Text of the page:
No British hotel is quite so bound up with its home town as the Randolph (which we are now supposed to call the Macdonald Randolph since it fell under ownership of the Scottish hotel group).
You could blame this on Inspector Morse (an episode of the iconic ITV series was filmed here and Morse's creator, Colin Dexter, is a regular in the Morse Bar).However, the hotel was famous long before TV became the norm - it was a favourite for decades with Oxford's flamboyant academics.
As a professional stressbuster, Rabbi Marcia Plumb is used to being greeted with the heartfelt cry: “Houston, we have a problem.” After all, the Texas-born guru has made Jewish angst the focus of her life’s work since leaving the USA, being ordained and setting up in London as a spiritual coach.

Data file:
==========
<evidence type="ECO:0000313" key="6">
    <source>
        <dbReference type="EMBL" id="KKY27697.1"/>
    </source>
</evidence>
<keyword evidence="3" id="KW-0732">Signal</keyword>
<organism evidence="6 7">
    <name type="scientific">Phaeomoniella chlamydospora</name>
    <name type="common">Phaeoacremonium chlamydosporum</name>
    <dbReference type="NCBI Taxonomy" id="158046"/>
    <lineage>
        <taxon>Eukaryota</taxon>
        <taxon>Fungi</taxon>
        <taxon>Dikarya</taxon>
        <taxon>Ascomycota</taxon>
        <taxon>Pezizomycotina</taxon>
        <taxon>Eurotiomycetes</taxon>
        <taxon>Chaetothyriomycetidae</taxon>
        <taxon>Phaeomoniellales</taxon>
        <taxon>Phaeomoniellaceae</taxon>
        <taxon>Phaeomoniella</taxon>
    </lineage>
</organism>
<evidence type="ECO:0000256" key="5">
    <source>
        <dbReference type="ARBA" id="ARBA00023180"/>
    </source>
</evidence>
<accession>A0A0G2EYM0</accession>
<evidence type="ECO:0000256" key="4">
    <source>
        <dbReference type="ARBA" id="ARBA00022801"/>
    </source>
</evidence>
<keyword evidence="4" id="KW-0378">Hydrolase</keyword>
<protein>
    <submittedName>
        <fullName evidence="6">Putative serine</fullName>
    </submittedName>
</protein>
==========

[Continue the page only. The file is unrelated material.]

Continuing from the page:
It is Friday night, and guests are coming for dinner. You do not know them well but you would like to impress them. Chopped liver, lockshen soup and roast chicken suddenly seem a tad old fashioned — and yet you hesitate to deviate from the norm in case your guests are actually looking forward to a traditional menu on Shabbat.
In a town centre overloaded with the baroque, The Ring Hotel is a breath of fresh air. Aficionadoes of Vienna will know that an edgy, modern city lurks below the veneer of olde worlde grandeur, but until recently you had to head into distant neighbourhoods to discover the handful of hip boutique hotels already in place.
Once envisaged as a grand Georgian port on the Durham coast, Seaham segued into a mining village before the pits closed 30 years ago. Now the black beaches have given way to a romantic wild coastal strip, the little town is to be revitalised by a new marina and Seaham Hall, where Lord Byron wrote his Hebrew Melodies, has metamorphosed into one of the hospitality jewels of north-east England.